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Reason to suspect my adult son was molested, what do I do?

Can I confront him about this? He's a very private person, even to family. His story could help get the person convicted.

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Asked by Anonymous at 10:27 PM on Dec. 9, 2012 in Adult Children (18+)

Answers (7)
  • It depends on why you suspect this. If your suspicions are only based on weak information talk to your son in general about what is going on in his life. If your suspicions are concrete talk to him and definitely go to the police. Ask get professional help for your son.


    Answer by RyansMom001 at 10:33 PM on Dec. 9, 2012

  • Wow, that's a tough one. Maybe you could bring the subject up by generally talking about the case, and then wait and see if your son volunteers anything personal, before you dive right in and ask him to testify. While testifying to some brings healing, for others it is incredibly tough because it forces the victims to relive things they'd rather forget.

    Answer by Ballad at 10:39 PM on Dec. 9, 2012

  • I'm not going to get into many details here to protect privacy, but my son is 30. Pieced together something his younger brother (27) said, added it together with some things his wife and best friends have shared.

    The incident happened when he was in Elementary school.

    Comment by Anonymous (original poster) at 10:45 PM on Dec. 9, 2012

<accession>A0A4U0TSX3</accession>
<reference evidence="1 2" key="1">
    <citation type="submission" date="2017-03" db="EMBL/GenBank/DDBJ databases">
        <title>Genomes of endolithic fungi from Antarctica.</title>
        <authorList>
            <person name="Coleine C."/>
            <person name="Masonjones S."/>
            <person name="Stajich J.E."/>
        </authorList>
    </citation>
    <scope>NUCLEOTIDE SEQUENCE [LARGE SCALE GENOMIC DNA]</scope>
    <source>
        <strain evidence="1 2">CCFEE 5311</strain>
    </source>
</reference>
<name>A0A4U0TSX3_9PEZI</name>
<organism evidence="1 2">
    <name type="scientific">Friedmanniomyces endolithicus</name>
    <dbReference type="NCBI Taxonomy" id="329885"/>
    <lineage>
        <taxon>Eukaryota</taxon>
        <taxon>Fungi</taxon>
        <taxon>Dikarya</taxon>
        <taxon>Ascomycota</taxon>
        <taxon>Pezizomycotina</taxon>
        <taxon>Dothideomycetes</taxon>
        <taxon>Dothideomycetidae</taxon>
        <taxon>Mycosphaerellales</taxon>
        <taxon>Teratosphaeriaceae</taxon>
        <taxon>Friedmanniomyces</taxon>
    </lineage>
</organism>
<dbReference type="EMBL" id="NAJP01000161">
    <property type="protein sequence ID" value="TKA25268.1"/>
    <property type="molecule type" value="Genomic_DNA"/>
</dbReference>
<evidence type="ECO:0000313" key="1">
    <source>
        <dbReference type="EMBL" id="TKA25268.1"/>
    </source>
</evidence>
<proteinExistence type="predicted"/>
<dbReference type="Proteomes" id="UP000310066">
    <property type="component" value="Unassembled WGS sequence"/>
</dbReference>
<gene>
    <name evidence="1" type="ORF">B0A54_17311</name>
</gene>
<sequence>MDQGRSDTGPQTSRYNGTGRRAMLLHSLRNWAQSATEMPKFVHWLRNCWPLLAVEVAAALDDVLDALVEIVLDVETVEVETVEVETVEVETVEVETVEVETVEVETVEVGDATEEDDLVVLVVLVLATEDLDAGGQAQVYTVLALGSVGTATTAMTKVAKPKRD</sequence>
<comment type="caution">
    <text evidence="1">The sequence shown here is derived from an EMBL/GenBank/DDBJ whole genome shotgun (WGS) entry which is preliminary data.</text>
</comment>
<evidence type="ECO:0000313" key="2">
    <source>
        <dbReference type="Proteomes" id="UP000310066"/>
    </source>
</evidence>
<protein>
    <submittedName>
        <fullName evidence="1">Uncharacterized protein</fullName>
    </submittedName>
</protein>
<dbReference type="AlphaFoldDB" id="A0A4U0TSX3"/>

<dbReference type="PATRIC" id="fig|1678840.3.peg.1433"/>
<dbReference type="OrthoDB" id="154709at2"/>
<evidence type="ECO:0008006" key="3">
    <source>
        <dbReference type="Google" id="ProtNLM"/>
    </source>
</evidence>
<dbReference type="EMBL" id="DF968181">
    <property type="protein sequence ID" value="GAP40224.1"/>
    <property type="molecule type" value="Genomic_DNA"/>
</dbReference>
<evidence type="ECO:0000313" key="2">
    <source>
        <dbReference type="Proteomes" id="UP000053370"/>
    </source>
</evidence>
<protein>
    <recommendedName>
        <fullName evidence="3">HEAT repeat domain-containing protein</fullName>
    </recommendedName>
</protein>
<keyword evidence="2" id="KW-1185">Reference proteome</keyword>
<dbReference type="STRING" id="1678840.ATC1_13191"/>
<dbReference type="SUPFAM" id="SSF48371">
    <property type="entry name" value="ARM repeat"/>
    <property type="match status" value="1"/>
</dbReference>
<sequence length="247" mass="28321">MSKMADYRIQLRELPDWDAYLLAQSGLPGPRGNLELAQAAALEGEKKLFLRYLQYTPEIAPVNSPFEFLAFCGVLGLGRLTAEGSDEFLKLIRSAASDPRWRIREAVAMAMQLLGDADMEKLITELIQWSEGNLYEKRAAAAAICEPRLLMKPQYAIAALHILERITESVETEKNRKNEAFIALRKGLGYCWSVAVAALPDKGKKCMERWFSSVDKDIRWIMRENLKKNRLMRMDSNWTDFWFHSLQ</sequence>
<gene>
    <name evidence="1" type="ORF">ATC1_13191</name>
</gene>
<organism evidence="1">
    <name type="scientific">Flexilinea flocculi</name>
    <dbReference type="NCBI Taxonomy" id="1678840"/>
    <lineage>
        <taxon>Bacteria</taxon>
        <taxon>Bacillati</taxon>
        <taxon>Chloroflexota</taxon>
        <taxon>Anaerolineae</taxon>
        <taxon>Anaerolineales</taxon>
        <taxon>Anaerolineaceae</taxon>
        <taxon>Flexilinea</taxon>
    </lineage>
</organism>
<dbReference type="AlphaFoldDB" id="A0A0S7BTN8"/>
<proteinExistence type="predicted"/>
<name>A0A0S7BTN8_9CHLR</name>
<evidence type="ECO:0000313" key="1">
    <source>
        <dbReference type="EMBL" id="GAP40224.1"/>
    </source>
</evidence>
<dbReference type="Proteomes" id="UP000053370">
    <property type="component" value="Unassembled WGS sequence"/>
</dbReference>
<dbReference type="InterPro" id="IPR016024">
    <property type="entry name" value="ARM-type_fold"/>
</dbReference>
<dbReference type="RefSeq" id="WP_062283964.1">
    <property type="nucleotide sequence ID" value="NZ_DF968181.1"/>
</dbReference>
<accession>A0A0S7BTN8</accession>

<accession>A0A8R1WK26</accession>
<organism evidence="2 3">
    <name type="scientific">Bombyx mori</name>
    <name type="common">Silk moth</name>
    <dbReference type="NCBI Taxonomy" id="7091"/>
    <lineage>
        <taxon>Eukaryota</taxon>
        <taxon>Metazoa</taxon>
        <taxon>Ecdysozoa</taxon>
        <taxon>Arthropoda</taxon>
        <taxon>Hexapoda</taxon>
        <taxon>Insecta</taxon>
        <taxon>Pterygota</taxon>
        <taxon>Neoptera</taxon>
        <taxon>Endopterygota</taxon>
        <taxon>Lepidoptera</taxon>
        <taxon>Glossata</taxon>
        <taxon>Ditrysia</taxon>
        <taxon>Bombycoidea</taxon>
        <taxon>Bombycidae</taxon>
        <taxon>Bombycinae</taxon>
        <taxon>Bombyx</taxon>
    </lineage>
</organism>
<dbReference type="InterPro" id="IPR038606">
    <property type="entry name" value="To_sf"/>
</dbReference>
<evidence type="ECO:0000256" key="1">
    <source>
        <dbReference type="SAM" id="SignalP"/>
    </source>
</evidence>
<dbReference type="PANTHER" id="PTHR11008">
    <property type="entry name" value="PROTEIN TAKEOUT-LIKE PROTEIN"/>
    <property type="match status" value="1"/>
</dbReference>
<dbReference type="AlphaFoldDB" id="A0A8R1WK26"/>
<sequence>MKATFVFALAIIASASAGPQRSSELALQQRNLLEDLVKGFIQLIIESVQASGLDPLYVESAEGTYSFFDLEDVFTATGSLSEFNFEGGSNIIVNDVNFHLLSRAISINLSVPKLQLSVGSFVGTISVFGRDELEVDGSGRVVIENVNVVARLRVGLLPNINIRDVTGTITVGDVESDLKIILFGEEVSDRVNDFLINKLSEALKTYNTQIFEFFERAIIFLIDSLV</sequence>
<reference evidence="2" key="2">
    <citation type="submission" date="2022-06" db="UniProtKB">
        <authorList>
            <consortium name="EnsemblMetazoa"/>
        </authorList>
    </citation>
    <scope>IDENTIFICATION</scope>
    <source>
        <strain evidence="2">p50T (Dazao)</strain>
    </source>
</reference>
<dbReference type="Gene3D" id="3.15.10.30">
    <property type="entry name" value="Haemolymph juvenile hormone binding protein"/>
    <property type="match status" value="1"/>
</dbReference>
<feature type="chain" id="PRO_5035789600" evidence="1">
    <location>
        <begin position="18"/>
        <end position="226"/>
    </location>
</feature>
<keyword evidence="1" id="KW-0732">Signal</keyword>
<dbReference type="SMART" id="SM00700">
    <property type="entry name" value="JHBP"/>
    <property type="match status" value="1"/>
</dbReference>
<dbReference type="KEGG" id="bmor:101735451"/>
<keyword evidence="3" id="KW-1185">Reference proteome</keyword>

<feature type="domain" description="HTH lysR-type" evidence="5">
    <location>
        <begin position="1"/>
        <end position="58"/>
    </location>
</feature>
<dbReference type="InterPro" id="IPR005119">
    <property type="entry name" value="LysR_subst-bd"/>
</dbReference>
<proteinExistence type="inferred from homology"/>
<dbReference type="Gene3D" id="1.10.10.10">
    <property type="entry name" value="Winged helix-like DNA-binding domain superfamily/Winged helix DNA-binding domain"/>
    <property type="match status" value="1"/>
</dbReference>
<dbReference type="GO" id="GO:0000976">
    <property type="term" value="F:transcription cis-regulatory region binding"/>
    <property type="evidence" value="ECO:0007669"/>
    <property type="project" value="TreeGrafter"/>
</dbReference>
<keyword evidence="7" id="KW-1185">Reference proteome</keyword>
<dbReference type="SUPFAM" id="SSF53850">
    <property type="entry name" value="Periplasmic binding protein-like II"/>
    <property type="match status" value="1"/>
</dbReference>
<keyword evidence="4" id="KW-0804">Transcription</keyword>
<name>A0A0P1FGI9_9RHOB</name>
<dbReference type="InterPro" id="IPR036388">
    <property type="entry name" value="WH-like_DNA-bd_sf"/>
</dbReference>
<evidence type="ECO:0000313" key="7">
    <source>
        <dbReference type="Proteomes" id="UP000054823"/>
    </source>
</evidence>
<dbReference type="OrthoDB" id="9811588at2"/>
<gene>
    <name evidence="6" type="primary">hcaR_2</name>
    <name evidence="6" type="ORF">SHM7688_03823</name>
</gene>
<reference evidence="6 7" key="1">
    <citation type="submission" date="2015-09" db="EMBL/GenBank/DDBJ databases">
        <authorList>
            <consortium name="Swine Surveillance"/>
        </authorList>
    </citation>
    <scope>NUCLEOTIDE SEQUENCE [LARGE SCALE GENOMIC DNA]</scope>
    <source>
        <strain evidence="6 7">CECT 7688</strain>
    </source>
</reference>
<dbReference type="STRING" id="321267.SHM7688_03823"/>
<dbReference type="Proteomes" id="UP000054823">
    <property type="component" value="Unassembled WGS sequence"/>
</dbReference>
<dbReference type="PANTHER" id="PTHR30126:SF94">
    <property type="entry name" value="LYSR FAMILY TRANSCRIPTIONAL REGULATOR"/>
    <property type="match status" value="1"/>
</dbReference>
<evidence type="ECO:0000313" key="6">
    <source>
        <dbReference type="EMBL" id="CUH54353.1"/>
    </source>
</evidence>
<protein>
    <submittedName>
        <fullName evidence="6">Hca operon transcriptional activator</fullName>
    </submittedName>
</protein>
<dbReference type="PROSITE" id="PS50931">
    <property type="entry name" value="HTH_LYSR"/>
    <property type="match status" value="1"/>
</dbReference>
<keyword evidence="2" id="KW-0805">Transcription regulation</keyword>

• I'm honestly not sure, especially since you think criminal charges could be pressed. I would speak with an attorney, just to make sure that there is no statute of limitations in play. If there is, and you push your son to come forward, I would think that could be devastating to him.

    As for the emotional side of it, he is 30 and may not welcome interference. Maybe just let him know you're supportive of him and there for him should he need you

    Answer by Mrs_Prissy at 10:50 PM on Dec. 9, 2012

  • Confront suggest aggressive and I would say kkno. It depends on his age..... I would tell hm that you have some memories and some concerns that you would like to talk over with him, if he is willing. If yes start slowly and when he is uncomfortable let him stop the conversation. He is an adult and needs to feel support but norpushing and there is a fine line. If you are not up to the task ask if he would be comfortable talking to a therapist.

    Answer by Dardenella at 12:30 AM on Dec. 10, 2012

  • No. If you absolutely feel that you must find out from him what happened, then you can ask in a very gentle way. Be supportive and let him know that you're there for him if he ever needs anything. Do not "confront" him for the sole purpose of getting his help pressing charges.

    I'm in my late-ish 20s, and if my mom found out about what happened to me and came to me pushing me to pursue putting my molester behind bars, it would be nothing short of a horrific experience. I've been a legal adult for nearly a decade, and if *I*, the person who had the crime committed against them, have not decided in that period of time to do something, I wouldn't want someone else, even my mother, digging up everything that I've spent 9+ years trying to get over. I can make the decision for myself.

    Sorry for the run-on, but I can't imagine that confronting your son and pursuing legal action will do him any good.

    Answer by DusterMommy at 12:45 AM on Dec. 10, 2012

  • I would just have a general conversation with him. Let him know that there's nothing he can't tell you. Let him know you are there for him when he is ready to talk. Give him the control to come to you. If he does comes to you and says he was molested I would encourage him to make a police report.

    Answer by RyansMom001 at 7:06 AM on Dec. 10, 2012

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